This raises the question: What pressures are keeping away people of color who would like to live here?

Some of it I know about. The local NPR station and the Carsey Institute (a public policy group with the University of New Hampshire) put a study out last year about racial disparities in the state’s criminal justice system[ii]. The short story is that “black and Hispanic people are arrested and incarcerated at higher rates than whites are, and at more disproportionate rates than black and Hispanics nationwide (emphasis added).” Blacks and Hispanics account for 9% of the state’s arrests, though they are less than 5% of the population.  They are 2.8 times more likely to be arrested than whites. In the county with the two largest cities and most diverse populations[iii], a black person is 5 time more likely to be incarcerated while waiting for a trial (with the rolling, awful consequences of not being able to get to one’s job and take care of one’s kids). I don’t have the stats on being stopped for Driving While Black, getting hired, and finding decent housing, but I’m going to assume here that these are also issues. The Southern Poverty Law Center reports that Crew 38 (racist skinheads), the National Socialist Movement, the KKK, and the Eastern Hammerskins (racist skinheads) are all active here[iv]. I know of four incidents of racist graffiti recently at local schools, all saying that “Diversity is code for white genocide”[v].

What pressures are keeping people away who would like to live here? Enough that it isn’t enough to simply help white people see barriers set up against others but not them. It’s time, I think, to turn my attention to taking those barriers down.


p.s. Better thinkers than I have gone before me down this road. One I follow closely is BlackGirlinMaine (in my Websites I Follow list over there è). What I am trying to clear my vision to see, she has lived. Always listen to the ones who have lived it first. And support her blog if you have the resources. We need her voice.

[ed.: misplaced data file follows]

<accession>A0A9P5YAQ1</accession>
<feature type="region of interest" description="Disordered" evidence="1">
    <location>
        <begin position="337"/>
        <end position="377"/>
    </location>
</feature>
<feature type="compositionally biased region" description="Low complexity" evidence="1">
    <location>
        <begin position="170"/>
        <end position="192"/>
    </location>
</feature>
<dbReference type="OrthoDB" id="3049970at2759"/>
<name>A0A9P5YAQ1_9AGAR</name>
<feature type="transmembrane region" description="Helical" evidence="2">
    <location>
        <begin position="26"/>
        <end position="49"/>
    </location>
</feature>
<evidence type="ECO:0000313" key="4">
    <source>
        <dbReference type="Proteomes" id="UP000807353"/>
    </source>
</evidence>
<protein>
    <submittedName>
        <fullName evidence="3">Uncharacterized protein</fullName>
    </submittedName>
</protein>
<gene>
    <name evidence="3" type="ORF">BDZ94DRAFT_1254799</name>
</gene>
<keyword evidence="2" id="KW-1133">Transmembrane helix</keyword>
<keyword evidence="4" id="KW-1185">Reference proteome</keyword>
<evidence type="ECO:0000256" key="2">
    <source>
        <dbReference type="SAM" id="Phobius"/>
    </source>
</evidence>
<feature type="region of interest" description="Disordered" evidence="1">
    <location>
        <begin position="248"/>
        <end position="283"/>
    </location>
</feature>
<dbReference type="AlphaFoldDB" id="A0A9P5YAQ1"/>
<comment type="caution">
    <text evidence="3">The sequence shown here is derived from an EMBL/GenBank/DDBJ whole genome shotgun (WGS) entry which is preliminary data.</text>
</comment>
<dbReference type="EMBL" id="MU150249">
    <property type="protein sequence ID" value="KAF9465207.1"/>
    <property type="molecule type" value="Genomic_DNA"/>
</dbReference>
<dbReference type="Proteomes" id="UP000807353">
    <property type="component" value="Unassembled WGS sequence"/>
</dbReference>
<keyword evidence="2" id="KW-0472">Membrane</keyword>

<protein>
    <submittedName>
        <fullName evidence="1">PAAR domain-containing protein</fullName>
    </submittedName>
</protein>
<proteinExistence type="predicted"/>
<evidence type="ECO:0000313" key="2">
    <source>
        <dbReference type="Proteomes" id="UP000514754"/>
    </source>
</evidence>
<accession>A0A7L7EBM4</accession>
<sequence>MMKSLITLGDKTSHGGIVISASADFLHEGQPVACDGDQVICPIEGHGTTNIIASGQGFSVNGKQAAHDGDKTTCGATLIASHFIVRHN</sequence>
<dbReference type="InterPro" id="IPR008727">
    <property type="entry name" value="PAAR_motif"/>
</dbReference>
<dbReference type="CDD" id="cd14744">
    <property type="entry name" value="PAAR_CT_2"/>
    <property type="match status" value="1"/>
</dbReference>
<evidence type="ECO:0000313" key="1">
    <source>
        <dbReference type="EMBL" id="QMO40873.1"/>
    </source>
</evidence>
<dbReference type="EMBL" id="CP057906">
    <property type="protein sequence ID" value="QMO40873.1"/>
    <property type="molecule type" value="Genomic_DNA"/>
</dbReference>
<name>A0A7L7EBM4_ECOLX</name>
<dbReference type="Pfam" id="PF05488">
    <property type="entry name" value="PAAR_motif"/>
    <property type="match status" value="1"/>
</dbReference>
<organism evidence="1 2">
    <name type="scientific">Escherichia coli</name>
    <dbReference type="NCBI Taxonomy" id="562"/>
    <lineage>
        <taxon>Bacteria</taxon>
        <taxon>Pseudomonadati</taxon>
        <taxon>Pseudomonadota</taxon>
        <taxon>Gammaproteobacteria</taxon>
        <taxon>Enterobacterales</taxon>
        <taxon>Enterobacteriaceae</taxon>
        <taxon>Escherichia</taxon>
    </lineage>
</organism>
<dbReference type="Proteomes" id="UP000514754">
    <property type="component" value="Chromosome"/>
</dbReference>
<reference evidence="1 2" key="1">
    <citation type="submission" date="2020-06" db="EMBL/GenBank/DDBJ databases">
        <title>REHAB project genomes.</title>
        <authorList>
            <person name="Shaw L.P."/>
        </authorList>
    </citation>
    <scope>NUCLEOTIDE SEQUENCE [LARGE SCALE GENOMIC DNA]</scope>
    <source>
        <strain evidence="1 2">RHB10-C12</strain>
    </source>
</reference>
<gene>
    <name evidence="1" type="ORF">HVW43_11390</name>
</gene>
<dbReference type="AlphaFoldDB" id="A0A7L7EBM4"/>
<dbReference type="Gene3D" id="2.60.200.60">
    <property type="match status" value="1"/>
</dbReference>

Poetry which heals me

Out of respect for the labor of artists, I’m not copying the poem here, but The Art of Blessing the Day by Marge Piercy sooths my soul in some essential way. I value Piercy’s love for the power of attention to the small riches of life and her injunction that

What we want to change we curse and then
pick up a tool. Bless whatever you can
with eyes and hands and tongue. If you
can’t bless it, get ready to make it new.

I thought it might ease you a little as well.



What a long strange week it’s been


I am growing weary of the drip drip drip of reading (scanning) and posting the information we are sharing to support each other and figure out how to navigate this unnerving new situation . This post is my experiment in a new way of processing the information: I’ll keep consuming what comes to me, and “like” the ones that make me smile, think, or appreciate someone’s vulnerability, but I’m setting aside the ones I want to send on. These I will revisit to see if the interest held and look for patterns. What follows is what I noticed the first time I tried this. (Material from 1/23 – 1/27)

Most of what interested me this time relates to our shared post-election life. For the most part, I’m assuming the things I refer to are general knowledge or easy to find. Let me know if you want sources. The general categories are:

Evidence of the problems:

·         Replacing “Equality and Social Progress” with “Law and Order” on the WH website. More people are going to be killed by those paid to protect them (and others), and more of them will be People of Color.

·         Repression: Bannon telling the Press to “shut up”. (Does he know what’s in the constitution?) and shutting down reporting of government funded climate science. (To be fair, I haven’t check that this isn’t normal procedure… I just don’t think EPA, NPS, and NASA rogue twitter accounts suggest everything is fine.)

·         Gaslighting: Others were more important, but the No, It Was Sunny example floors me for the simple, straightforward, ignore-the-evidence-of-everyone’s senses gall of it. We have made progress… a few weeks ago NPR was coyly referring to itself as “fact based news”, now mainstream publications are calling, um, misrepresentations lies, or at least “disproven”.

·         All the grownups left the State Department. What could possibly go wrong? (Note ironic tone.)

·         Bringing his own cheering squad to press briefing (?) and the CIA, then smiling like the applause was such a pleasant surprise.